Who doesn’t want to live a charmed life and be able to talk their way out of sticky situations? This post from Altucher Confidential brings to you the five incredible things to do to live a charmed life.
First, Jordan Harbinger was kidnapped by thugs in Serbia, taken to a warehouse, and his friend was beaten to pieces while Jordan talked his way out of death.
“Don’t ever get taken to a secondary location,” Jordan told me, “or you will probably die.”
Then he was kidnapped in Mexico. Even though we just spoke about it, I forget what happened. I’m glad I recorded it for posterity. I have to listen to my own podcast.
I have to remember things better. Sometimes I throw my all into something and then right afterwards I forget it.
I’m scared I have early onset Alzheimer’s.
I asked him, “You can talk yourself out of anything. How can I learn to do that? Can you give me five ways to be more persuasive.”
So he did. I was thinking to myself, “This is great I’m going to write these down as soon as I leave here.”
And then I forgot them.
One time I said to the producer of my podcast, “I saw this great book in the bookstore. Let’s get this guy on the podcast. I’d love to meet him.”
And she said, “Uhhh, you just interviewed him last week.”
That’s OK. Out of ego, I call myself a minimalist. So I keep minimal things in my head.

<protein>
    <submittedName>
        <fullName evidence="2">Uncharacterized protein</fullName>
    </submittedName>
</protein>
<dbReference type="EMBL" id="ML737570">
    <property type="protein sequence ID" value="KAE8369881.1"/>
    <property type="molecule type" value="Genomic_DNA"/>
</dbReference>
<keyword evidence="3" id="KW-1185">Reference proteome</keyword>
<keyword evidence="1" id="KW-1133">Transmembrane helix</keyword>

I was going to listen to the Jordan audio to remember the five things he told me so I can write this story.
But then Satoru was kind enough to make the graphic accompanying this article and then I remembered them.
When you live life as if you are never going to die, then it doesn’t matter to remember any one thing. Time will disintegrate any one memory but that’s OK because things happen again and again.
Thank you, Jordan, for telling me the five secrets to becoming a Jedi Knight like you are.
FIVE WAYS TO MASTER THE ART OF CHARM:
1) Doorway Drill
Like anything, becoming a Jedi Knight requires constant exercise.
“You can practice,” Jordan told me, “by practicing these things every time you walk through a door. The doorway is the reminder that you have to practice.”
Every time you walk through a doorway, think of it as your mentor, your coach. Do these things:
a) Straighten yourself up. This is important to me. I tend to slouch. I probably add an inch to my height now when I walk through a doorway.
b) Smile. Even when you fake-smile, it lowers stress and anxiety. I need this. It’s better than a drug.
c) Head up, Chin up, Open Body Language. I don’t know. Just try it. It works.
I think if you fake “c”, then it won’t work. I imagine situations where I DESERVE to have my chin up and head up and then I really feel it. That’s the practice.
One thing I know: What’s inside your body and mind, creates the world outside your body and mind.
What’s inside you becomes like a pebble you throw into the middle of ocean. It ripples out and hits every shore.
2) Think about what people are thinking about.
Empathy is the currency that gets you assertiveness.